Award-winning poet Hoa Nguyen has been offering poetics workshops – in Toronto and in cyberspace – for nearly twenty years. Born in the Mekong Delta and raised in Washington D.C., she studied Poetics at New College of California in San Francisco. Her books include As Long As Trees Last, Red Juice: Poems 1998-2008, and Violet Energy Ingots, nominated for a 2017 Griffin Prize for poetry.
Alongside her own long-running private poetics workshop, Nguyen has taught poetics in numerous settings, including at Ryerson University, for Miami University’s low residency MFA program, and in the Milton Avery School for Fine Arts at Bard College.
Her upcoming workshop “Cutting Across Linearity: Reading and Writing through Emily Dickinson & Gertrude Stein” runs from Jan. 21 to Apr. 15, 2018. Tuition for the 11-week course is $190. Students can attend in-person in Toronto, Canada; and there are a limitless number of seats available in cyberspace. Cyber-students may work asynchronously (i.e. on their own schedules) as well can attend the weekly Toronto sessions via a Google video call option.
Read more below about how this unique educational opportunity works.
CUTTING ACROSS LINEARITY:
READING AND WRITING THROUGH EMILY DICKINSON & GERTRUDE STEIN
(description from Hoa Nguyen’s website)
“As poetry changes itself, it changes the poet’s life. Subversion attracted the two of them. By 1860 it was as impossible for Emily Dickinson simply to translate English poetic tradition as it was for Walt Whitman. In prose and in poetry she explored the implications of breaking the law just short of breaking off communication with a reader. Starting from scratch, she exploded habits of standard human intercourse in her letters, as she cut across the customary chronological linearity of poetry. Gertrude Stein (1874-1946), influenced by Cezanne, Picasso and Cubism, verbally elaborated on visual invention. She reached in words for new vision formed from the process of naming, as if a first woman were sounding, not describing, ‘space of time filled with moving.’ Repetition, surprise, alliteration, odd rhyme and rhythm, dislocation, deconstruction. To restore the original clarity of each word-skeleton both women lifted the load of European literary custom. Adopting old strategies, they reviewed and re-invented them.”—Susan Howe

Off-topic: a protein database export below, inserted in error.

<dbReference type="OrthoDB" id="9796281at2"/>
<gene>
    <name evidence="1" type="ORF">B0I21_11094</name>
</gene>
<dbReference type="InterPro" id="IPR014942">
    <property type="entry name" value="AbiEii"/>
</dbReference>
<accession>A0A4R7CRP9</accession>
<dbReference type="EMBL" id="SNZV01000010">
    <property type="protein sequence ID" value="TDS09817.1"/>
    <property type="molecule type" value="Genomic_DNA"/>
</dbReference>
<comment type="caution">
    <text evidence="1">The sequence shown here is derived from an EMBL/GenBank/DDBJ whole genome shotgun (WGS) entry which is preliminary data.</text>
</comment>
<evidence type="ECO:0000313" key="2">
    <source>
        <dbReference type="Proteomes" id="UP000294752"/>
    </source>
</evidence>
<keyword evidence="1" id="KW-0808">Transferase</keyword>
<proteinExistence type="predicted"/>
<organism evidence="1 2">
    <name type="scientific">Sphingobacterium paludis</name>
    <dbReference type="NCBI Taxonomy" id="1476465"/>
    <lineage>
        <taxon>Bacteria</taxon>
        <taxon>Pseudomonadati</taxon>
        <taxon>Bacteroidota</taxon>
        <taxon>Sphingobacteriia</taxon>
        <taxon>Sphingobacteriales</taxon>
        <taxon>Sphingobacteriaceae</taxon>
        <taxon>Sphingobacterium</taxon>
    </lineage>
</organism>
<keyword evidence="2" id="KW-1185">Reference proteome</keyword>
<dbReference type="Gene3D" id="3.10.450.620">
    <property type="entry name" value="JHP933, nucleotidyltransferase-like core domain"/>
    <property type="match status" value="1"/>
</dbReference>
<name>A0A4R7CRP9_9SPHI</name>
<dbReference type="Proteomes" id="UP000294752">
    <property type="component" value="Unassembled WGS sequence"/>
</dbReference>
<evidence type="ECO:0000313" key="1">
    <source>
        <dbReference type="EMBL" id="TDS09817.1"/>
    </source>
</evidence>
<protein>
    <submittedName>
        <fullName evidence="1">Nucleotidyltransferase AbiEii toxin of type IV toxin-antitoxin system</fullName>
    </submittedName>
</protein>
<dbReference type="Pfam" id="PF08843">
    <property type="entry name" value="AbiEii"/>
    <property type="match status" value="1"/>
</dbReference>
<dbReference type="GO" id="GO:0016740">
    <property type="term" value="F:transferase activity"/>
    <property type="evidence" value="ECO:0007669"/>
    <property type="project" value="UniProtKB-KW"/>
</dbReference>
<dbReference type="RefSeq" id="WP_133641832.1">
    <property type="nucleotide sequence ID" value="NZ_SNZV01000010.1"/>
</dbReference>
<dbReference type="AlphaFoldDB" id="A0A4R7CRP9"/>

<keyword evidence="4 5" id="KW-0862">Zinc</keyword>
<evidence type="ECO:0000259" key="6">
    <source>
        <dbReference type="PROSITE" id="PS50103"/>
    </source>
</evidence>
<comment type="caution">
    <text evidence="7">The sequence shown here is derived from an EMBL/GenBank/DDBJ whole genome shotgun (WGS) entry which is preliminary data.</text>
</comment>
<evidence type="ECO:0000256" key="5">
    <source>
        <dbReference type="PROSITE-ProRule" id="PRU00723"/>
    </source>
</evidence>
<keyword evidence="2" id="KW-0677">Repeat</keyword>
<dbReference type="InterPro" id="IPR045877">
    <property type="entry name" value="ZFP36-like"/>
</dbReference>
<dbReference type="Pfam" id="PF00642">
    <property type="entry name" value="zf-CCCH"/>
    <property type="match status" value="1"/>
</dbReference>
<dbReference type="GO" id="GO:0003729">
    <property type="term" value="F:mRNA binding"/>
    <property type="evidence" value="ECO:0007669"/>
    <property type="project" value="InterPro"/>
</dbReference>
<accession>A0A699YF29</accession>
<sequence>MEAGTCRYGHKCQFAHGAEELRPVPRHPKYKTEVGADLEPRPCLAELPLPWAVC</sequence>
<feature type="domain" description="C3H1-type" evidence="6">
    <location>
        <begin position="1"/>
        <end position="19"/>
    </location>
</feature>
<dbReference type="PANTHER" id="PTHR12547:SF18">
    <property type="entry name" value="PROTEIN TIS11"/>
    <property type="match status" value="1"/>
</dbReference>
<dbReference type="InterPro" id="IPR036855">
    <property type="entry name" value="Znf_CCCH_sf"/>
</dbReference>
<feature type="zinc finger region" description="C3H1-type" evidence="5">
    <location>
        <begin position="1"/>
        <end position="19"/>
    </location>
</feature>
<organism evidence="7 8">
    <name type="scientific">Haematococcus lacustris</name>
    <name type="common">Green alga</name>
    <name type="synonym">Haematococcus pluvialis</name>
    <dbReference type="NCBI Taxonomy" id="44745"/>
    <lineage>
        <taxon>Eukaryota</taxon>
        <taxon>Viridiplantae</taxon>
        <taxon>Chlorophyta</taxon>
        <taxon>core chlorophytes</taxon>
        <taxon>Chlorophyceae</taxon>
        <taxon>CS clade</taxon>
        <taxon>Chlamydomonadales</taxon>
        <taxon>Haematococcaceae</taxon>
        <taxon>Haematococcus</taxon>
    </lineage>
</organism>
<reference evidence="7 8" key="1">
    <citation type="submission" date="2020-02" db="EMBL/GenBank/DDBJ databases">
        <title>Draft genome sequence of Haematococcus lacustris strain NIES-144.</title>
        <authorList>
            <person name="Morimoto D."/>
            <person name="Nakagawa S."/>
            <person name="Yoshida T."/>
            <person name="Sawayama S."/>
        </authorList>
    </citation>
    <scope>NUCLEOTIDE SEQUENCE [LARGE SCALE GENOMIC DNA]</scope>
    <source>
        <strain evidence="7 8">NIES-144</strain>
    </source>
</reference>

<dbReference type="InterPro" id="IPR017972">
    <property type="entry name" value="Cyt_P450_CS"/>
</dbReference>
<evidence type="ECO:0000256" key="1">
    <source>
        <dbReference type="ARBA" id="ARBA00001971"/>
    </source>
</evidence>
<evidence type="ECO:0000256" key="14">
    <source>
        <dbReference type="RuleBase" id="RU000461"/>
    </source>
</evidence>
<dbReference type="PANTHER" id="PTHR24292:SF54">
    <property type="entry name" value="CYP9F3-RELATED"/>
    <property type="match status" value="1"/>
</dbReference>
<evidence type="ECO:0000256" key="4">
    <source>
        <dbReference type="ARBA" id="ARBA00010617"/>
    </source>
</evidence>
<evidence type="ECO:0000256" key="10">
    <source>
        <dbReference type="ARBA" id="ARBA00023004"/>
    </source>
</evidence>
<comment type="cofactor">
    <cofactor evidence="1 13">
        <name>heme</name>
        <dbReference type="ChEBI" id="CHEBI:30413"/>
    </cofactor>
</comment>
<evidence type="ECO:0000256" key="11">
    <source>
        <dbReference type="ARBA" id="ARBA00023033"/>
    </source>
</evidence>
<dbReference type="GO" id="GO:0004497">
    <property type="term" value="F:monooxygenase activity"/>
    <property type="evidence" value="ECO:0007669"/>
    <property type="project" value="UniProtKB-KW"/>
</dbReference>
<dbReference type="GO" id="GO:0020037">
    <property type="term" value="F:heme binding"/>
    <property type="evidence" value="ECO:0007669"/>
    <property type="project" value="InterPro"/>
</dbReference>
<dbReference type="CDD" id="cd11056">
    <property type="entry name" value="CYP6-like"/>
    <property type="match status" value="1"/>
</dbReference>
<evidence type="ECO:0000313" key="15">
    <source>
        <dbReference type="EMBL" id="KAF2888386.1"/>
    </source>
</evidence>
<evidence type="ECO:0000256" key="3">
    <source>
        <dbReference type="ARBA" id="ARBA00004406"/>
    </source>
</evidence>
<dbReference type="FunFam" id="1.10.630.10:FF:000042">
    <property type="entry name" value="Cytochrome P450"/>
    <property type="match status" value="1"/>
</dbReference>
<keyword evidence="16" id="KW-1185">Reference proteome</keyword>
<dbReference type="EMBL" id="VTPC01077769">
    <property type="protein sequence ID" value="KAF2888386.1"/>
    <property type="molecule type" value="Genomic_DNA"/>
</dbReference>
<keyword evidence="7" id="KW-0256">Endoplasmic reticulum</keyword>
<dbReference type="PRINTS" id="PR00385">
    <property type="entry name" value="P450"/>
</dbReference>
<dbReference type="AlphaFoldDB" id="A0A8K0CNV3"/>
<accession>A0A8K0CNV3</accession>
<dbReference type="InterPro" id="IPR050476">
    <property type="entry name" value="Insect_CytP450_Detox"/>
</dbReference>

In this workshop, we will read and write through alternating works: Tender Buttons by Gertrude Stein and Emily Dickinson’s Selectededited by Brenda Hillman. These books of poetry will generate conversation and strategies for the writing we enact.
Update Dec. 9: Toronto-based seats have been filled; wait list possible. Cyber-seats available.
How else to write poetry? Read.
We spend the first hour reading poems (aloud) and another hour writing. The writing portion takes the form of starting points & prompts drawn from the poems as well as those of my own design.
For cutting across linearity, we will alternate weeks reading Tender Buttons and Dickinson’s Selected with Susan Howe.
Weekly written materials include introductory and contextualizing commentary, supplemental materials, and inventive writing prompts.
Workshops for virtual students culminate with a one-on-one 25-minute consultation with me. For Toronto poets, it concludes with in-class reviews of mini-manuscripts as a community of poets.
All students receive weekly written materials regardless of whether virtual or in-person and unable to attend the class in real time.
There is an optional Google video call feature. A podcast recording is shared via a Google Drive folder.
No workshop Feb. 18, Feb. 25.
The Pocket Emily Dickinson
Brenda Hillman, ed
My Emily Dickinson
More Details on the Workshop:
Both in-person and virtual students find this weekly engagement generates poems, provides insight on revisions of older work, gives new understanding to poetics, and inspires the reworking of dusty manuscripts.
Attendance occurs in cyberspace: weekly written materials include supplemental essays, images, sound files, links, and the like.
For Toronto poets, we meet in my home near Chester Station from 4 PM to 6 PM.
History of the Workshop, Cost and How to Join:
I have led poetry workshops like this one for nearly 20 years. See this link for an essay on the workshop as part of the Bagley Wright Lecture Series. An essay on the class is included in the anthology Poets on Teaching (University of Iowa, 2010).
I will gladly send you samples and answer questions.
Cost for this 11 session series is a reasonable $190 USD/CAD equivalent.
Email me at firstname.lastname@example.org for Toronto registration.
Tuition guarantees your seat for distance participation.
This shared account is under my partner’s name (Dale Smith); funds come to me.
Tuition guarantees your seat.
Checks, cash, payment schedules, and Interac also accepted. Please inquire.